From 1982 to 1993, she was founding vice president and director of research of the World Resources Institute, an internationally known center for policy research on environmental and natural resource management issues.
She served on the Editorial Board of the Washington Post from 1980 to 1982, covering arms control, energy, environment, science, and technology. Later, Mathews wrote a popular weekly column for the Washington Post that appeared nationwide and in the International Herald Tribune.
From 1977 to 1979, she was director of the Office of Global Issues at the National Security Council, covering nuclear proliferation, conventional arms sales, and human rights. In 1993, she returned to government as deputy to the undersecretary of state for global affairs. Earlier, she served on the staff of the Committee on Energy and the Environment of the Interior Committee in the U.S. House of Representatives.
Mathews is a member of the Harvard Corporation, the senior governing board of Harvard University. She has served as a trustee of leading national and international nonprofits, including the Nuclear Threat Initiative, Radcliffe College, the Inter-American Dialogue (co-vice chair), four foundations (the Rockefeller Foundation, Rockefeller Brothers Fund, the Century Foundation, and the Joyce Foundation), and the Brookings Institution. She co-founded the Surface Transportation Policy Project, has served on study groups at the National Academy of Sciences, and is an elected fellow of the American Philosophical Society. Since 2001 she has served as a director of SomaLogic, a leading biotech firm in the breakthrough field of proteomics. She is also a director of HanesBrands Inc. and a member of the governing board of the Stockholm International Peace Research Institute.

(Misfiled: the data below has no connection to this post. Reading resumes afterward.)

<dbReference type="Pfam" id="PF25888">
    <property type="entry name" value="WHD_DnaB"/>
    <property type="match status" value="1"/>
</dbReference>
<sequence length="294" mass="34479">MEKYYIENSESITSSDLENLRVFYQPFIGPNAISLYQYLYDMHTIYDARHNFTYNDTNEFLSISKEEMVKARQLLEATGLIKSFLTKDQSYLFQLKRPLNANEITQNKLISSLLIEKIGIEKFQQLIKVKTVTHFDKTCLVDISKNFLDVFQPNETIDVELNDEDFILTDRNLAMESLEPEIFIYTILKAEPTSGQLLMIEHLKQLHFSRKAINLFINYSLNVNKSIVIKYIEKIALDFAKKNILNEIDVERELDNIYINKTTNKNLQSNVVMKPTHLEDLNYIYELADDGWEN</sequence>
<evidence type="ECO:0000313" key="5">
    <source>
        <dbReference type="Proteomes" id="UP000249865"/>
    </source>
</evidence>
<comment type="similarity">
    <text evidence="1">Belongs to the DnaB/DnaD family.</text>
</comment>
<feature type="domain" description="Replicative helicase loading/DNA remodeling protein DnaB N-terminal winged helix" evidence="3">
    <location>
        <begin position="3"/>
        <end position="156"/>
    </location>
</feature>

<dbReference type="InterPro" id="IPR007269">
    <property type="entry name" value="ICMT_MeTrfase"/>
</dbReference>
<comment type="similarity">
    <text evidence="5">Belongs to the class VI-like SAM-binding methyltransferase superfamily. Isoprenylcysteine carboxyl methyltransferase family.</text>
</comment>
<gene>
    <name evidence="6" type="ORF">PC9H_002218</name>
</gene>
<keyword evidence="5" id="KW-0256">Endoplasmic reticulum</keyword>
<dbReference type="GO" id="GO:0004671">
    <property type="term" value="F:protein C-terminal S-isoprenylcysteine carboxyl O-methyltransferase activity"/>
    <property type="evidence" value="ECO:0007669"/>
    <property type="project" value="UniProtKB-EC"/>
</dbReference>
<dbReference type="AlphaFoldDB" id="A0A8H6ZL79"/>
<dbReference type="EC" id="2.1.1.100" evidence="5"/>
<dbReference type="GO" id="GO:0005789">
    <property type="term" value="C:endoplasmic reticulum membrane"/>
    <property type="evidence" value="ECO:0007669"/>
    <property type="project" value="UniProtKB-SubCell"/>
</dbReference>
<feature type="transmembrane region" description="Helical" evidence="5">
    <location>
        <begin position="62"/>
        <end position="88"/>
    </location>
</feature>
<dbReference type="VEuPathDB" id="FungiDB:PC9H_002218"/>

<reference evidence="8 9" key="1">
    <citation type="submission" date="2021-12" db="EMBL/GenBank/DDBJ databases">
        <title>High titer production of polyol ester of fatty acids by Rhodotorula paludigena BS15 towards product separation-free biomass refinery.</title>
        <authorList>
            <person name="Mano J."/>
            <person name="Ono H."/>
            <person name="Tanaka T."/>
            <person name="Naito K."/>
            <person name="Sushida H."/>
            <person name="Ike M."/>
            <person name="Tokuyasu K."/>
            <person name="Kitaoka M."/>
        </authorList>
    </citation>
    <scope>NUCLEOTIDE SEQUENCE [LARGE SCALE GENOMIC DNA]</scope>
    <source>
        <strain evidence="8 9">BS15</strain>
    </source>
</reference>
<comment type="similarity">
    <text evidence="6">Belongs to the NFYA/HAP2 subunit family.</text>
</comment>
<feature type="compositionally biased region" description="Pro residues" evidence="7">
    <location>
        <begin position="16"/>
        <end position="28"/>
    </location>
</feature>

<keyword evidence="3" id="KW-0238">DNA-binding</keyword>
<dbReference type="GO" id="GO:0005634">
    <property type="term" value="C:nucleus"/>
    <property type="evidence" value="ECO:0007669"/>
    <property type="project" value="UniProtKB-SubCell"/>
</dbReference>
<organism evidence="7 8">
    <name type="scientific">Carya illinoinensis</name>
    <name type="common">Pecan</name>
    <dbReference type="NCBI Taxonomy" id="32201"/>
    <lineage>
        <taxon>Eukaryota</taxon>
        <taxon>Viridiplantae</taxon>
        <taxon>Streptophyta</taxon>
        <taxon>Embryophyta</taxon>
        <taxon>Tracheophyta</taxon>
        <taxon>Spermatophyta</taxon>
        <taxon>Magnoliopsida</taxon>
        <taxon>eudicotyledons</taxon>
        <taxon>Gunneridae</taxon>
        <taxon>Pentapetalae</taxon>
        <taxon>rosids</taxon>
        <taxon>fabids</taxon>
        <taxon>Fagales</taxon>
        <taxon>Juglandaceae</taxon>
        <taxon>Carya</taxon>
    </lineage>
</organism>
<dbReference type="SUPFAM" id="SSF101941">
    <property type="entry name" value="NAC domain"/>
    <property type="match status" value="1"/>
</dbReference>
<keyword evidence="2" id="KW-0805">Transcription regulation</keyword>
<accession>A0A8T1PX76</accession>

Mathews has published widely in newspapers and in foreign policy and scientific journals, and has co-authored and co-edited three books. She holds a PhD in molecular biology from the California Institute of Technology and graduated magna cum laude from Radcliffe College.
Joanna M. Gwozdziowski
Joanna M. Gwozdziowski, PhD is a nonprofit management consultant with experience in both domestic and international affairs. She has held positions in a variety of sectors, including federal and municipal governments, academia, think tanks, NGOs, and political campaigns. She has served as a foreign policy advisor to congressional candidates, including Connecticut Congressman Jim Himes and Connecticut Senator Chris Murphy. Most recently, she has been researching global macro trends for several nonprofits, including the international humanitarian relief organization, Americares. She has also served on the selection committee for various global educational programs, including the US State Department’s Mandela Washington Fellowship.
For the past 13 years, Dr. Gwozdziowski has served on the board of the World Affairs Forum, an affiliate of the World Affairs Councils of America, including as Chair of Programs. She is a Charter member of Network 20/20 and participated as a Public Diplomacy Delegate to Poland in 2004; she authored the subsequent report “Poland Beyond Solidarity”. She earned both a Master’s degree and a Doctorate from St. Antony’s College, Oxford University and holds a Bachelor’s degree from UCLA. In addition, she is a graduate of the Women’s Campaign School at Yale University, and was an Encore Fellow in Nonprofit Management at the University of Connecticut.